Bangor city officials are wisely digesting the recommendations presented to them on how they should build a new auditorium and civic center.
With an investment estimated at $50 million or more, the stakes are high. But so is the potential. Maximizing the economic and cultural synergy that could follow the construction of a new facility should guide their decisions, not an idealized view of Bangor.
It’s often jarring — and sometimes disconcerting — to see one’s hometown through the eyes of outsiders. But that is why the city hired two outside firms to assess the market potential and feasibility of building a new auditorium and civic center. The splash of cold water was that Bangor will not be able to draw the musical acts that make their way to Portland. But the other side of that coin, according to the consultants, is that Bangor is missing opportunities because of its outdated facility.
The consultants recommend the city build a three-story, 5,000-seat, U-shaped arena into the hill behind the Paul Bunyan statue (at a cost of about $51 million). The next phase would be to tear down the suspended wings of the existing auditorium and renovate that structure to house conference and meeting space (at a cost of about $16 million).
Having this concept design on the table is enormously helpful to the planning and implementation process. For one thing, it gives the community an idea to debate. Just as prospective home buyers are able to focus on what they want by seeing houses that they don’t like, this concept will sharpen the community’s vision for a new facility, even if the final product is different.
Yet at the same time, this concept must be seen as the leading contender, because city officials should defer — for now, anyway — to the wisdom of the consultants, who have seen other facilities and understand the demographic dynamics that affect how they function.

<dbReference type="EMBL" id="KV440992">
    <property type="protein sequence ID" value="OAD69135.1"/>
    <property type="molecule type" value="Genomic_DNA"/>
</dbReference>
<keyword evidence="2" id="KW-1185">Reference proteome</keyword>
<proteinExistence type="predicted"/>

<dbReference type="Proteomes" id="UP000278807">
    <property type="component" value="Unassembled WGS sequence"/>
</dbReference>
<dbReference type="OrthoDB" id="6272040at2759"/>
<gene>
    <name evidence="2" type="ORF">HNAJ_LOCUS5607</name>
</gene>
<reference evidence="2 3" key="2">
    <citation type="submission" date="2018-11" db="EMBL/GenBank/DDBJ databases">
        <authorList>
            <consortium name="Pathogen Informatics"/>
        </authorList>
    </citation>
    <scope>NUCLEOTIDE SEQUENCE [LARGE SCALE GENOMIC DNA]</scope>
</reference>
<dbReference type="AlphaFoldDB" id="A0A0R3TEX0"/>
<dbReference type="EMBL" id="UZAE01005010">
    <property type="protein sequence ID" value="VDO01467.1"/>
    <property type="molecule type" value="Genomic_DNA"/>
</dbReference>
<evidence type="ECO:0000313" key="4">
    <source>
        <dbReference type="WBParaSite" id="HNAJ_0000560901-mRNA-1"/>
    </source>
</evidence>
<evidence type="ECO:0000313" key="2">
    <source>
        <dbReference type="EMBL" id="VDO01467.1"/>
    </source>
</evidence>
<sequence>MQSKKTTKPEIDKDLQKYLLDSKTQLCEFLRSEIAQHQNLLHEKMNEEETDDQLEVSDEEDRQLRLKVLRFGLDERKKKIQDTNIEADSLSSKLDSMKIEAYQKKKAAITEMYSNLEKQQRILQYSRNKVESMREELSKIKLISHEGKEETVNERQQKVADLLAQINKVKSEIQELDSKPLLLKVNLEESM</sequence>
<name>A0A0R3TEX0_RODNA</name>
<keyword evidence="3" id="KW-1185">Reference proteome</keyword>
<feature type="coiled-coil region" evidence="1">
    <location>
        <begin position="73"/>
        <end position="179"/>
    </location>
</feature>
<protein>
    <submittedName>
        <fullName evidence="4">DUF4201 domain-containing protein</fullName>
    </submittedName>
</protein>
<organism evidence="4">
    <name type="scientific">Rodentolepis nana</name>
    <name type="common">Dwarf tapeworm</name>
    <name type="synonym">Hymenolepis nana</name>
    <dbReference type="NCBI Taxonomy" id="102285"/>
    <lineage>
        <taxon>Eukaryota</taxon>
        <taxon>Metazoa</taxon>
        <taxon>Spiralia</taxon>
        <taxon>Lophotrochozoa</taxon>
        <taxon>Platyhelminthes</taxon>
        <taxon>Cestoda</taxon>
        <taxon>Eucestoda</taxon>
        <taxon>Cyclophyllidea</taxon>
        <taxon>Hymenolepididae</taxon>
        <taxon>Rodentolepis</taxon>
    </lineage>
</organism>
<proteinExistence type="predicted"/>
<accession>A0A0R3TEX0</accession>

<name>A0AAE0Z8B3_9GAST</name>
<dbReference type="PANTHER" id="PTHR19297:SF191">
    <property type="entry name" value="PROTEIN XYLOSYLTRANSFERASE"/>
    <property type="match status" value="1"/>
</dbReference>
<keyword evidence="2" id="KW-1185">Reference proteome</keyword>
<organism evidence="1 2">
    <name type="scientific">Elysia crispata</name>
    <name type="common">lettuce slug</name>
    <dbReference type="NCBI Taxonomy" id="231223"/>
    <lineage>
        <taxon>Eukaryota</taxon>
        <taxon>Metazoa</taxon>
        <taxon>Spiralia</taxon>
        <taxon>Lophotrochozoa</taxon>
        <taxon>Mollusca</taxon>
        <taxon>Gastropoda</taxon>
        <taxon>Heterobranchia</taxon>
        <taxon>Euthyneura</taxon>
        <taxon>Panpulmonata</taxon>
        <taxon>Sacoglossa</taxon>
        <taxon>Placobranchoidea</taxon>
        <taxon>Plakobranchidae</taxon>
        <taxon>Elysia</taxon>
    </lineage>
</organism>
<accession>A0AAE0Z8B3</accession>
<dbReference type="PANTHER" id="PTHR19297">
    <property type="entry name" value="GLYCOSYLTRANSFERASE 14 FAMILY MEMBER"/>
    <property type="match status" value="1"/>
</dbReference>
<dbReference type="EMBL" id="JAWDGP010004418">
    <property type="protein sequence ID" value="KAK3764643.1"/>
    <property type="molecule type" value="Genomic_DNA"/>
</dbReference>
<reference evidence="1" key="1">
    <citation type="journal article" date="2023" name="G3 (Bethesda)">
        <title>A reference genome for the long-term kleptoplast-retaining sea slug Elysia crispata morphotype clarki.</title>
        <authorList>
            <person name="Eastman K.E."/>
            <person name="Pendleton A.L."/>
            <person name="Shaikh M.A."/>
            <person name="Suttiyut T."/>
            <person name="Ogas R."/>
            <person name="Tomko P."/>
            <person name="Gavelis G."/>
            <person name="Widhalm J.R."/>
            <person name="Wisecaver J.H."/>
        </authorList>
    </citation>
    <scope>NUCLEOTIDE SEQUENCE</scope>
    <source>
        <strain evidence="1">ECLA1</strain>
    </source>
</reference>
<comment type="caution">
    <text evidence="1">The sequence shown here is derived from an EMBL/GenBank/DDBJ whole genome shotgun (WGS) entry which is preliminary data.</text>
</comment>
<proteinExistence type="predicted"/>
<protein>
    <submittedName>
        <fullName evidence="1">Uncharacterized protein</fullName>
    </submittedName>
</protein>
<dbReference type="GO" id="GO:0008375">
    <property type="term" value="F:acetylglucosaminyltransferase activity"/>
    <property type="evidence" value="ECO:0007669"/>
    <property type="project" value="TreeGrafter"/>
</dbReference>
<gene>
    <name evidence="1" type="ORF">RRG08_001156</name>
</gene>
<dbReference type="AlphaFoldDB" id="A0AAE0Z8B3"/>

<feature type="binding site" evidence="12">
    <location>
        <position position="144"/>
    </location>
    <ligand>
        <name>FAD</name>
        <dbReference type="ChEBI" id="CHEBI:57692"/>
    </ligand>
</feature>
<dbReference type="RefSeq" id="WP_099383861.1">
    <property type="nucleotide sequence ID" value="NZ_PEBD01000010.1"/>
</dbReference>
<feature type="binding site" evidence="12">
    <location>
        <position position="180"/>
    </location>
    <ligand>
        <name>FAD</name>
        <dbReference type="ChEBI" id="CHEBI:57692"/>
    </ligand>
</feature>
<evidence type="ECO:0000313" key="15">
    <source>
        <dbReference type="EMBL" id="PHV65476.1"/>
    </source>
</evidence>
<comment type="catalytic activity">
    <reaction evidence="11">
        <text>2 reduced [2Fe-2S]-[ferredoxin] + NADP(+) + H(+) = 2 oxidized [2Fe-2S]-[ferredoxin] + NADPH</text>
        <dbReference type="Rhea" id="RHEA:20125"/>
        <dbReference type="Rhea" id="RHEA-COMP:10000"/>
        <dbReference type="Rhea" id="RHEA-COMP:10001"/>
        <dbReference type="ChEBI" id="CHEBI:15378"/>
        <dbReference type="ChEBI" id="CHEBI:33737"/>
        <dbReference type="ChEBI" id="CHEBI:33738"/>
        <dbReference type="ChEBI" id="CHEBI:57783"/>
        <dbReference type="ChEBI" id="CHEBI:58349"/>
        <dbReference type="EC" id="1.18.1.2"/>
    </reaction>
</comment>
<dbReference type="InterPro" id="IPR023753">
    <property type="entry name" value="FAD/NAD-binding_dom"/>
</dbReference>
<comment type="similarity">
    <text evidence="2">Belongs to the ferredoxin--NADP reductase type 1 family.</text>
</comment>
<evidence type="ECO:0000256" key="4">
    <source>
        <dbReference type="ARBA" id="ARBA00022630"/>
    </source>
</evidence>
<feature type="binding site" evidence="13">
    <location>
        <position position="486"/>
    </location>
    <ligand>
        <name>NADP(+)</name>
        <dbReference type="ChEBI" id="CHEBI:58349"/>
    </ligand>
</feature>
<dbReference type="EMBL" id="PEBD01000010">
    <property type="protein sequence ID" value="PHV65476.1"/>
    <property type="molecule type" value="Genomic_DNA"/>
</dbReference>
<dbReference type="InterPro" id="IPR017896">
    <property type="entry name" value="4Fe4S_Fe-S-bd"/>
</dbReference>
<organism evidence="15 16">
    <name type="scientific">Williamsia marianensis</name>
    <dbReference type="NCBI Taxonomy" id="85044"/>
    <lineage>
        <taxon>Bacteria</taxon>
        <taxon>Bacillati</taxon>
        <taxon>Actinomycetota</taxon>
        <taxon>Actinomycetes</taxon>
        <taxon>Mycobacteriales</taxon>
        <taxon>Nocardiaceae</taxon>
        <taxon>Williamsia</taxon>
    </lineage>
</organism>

Rather than construct an auditorium that aims to be able to accommodate all sorts of events — from basketball games to Ice Capades — the 5,000-seat venue will be able to draw midmarket acts that are bypassing the city. While that part of the facility will dominate the landscape, the rooms that can host conferences, seminars, trade shows and perhaps weddings will have an even more substantive impact on the local economy.
Bangor deserves to have such amenities. City officials are on the right track investigating the options. Sooner, rather than later, is the time to contract for construction of a new facility. When the economy improves, the bidding climate will be less favorable. And when the economy improves, the city must be ready to reap the benefits such a facility will bring.
“You’ve given us a lot to chew on,” City Council Chairman Gerry Palmer told the consultants. True, but city officials can’t linger too long at the table — or order a different entree.